London in the January of 1594 was a dark place. Two years of cold weather and small harvests had left the poor anxious and restless. The ageing Gloriana, who refused to even think about who might follow her, sowed political anxiety among the great and the good - heads tended to roll around succession crises. The national euphoria of the defeat of the Armada seemed a distant memory. Plague threatened, and would soon close the theatres.
The Globe's new production of Titus Andronicus — a text as gloomy, and gory, as any Shakespeare produced — plays up those elements. The theatre is closed in, almost suffocated with black wrappings that extend across the sky, blocking out the spring evening sunshine and producing a gloom that must have been close to a January afternoon of 1594. Incense redolent of blood sacrifice chokes this closed-in space. It is indeed as dismal a day as ere I saw.
Yet this is also a production that has something of the feel of a modern horror movie. Every one of the many bloody scenes of Titus Andronicus is played for full dramatic, gut-wrenching effect. Yet what is amazing about this is that nothing is electronic - all of the sounds are produced by using more or less natural materials. The composer Django Bates says that a range of traditional horns (many of which are displayed to the audience), "lumps of metal, metres of birch-wrapped tubing, circular pots with long wire tails, a saw, some bendy sticks, metal files" are his instruments.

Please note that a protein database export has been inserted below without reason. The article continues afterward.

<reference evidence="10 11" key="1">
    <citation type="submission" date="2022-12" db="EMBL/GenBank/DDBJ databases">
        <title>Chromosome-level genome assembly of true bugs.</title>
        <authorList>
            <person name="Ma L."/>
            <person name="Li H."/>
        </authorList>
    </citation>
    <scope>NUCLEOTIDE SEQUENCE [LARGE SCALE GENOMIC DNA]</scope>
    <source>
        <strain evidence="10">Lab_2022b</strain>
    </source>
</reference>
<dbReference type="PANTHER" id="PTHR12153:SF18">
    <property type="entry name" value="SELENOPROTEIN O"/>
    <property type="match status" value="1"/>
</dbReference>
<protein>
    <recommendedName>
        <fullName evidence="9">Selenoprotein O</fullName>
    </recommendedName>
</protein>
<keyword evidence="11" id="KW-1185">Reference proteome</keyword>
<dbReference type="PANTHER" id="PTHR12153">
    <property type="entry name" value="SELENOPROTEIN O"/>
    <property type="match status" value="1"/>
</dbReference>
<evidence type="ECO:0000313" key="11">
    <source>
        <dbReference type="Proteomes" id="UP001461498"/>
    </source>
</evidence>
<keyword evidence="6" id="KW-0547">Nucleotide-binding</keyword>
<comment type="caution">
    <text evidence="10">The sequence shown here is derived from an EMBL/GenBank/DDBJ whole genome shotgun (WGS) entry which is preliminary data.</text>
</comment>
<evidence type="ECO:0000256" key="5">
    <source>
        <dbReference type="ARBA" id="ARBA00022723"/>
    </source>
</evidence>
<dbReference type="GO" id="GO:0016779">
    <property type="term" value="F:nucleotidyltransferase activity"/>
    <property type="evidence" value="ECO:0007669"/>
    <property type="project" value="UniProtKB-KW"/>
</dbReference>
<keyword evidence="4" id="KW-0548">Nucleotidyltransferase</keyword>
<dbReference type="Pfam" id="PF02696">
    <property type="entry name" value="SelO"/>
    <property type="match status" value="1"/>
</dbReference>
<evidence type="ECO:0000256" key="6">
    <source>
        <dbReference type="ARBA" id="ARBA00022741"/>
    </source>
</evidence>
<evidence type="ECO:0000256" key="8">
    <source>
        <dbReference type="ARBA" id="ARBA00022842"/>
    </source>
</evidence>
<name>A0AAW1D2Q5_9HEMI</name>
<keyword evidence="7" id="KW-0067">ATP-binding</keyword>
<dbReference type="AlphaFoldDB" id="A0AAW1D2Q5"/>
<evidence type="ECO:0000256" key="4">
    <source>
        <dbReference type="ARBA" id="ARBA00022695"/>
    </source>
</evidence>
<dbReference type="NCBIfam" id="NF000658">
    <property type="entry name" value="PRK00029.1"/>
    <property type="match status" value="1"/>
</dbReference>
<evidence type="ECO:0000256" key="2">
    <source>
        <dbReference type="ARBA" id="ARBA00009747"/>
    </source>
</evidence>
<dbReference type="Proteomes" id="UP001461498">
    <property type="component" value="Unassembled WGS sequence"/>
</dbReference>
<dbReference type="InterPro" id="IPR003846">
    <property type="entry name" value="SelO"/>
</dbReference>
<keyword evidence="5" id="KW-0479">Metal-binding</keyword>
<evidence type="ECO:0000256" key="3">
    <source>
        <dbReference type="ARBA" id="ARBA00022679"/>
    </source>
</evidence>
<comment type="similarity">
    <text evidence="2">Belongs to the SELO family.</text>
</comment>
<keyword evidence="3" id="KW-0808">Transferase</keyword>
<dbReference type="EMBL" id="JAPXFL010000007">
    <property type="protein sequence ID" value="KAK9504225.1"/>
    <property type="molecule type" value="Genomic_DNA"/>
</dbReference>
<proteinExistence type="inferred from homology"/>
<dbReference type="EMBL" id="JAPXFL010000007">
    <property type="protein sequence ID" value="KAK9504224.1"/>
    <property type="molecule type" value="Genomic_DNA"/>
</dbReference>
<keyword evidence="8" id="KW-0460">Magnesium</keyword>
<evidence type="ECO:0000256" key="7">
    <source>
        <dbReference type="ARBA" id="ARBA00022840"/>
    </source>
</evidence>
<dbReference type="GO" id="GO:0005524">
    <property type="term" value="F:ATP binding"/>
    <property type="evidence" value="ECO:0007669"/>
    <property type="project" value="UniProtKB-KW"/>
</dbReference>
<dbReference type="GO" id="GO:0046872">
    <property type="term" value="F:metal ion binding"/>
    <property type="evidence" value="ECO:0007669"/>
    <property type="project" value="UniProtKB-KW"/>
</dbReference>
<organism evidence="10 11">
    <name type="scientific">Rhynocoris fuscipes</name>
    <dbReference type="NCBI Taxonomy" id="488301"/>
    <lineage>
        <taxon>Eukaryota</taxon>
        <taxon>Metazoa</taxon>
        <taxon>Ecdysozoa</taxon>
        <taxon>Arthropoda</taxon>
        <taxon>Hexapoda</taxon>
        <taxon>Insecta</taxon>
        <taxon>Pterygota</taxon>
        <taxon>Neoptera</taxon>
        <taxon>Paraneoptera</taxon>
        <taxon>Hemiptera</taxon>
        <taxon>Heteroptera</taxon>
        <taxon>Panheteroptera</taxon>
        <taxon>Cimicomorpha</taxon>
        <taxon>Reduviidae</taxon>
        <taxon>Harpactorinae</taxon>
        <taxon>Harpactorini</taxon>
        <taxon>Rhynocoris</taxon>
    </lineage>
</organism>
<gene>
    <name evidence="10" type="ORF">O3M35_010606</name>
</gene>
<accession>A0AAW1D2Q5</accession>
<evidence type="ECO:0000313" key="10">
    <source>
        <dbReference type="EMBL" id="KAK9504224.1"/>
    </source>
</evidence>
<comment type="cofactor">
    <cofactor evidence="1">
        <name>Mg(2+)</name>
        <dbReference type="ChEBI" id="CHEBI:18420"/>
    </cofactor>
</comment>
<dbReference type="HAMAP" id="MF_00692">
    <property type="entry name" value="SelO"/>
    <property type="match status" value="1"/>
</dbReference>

This could all too easily, for an audience reared on animatronics and fancy 3D, have been an embarrassingly amateurish disaster, but instead the gory scenes are this production's triumph. I fear the sight of Demetrius and Chiron being treated like the animals in an abbatoir - strung up by the heels, their throats almost casually cut, to the accompaniment of blood-chilling sounds — will remain in my head for some time. Were these characters with which we had any sympathy it would be almost unbearable (and indeed for some perhaps it was - there were a few green faces around me), but Shakespeare has of course made sure by this point that these two - who raped and hideously mutilated Lavinia - will not be mourned.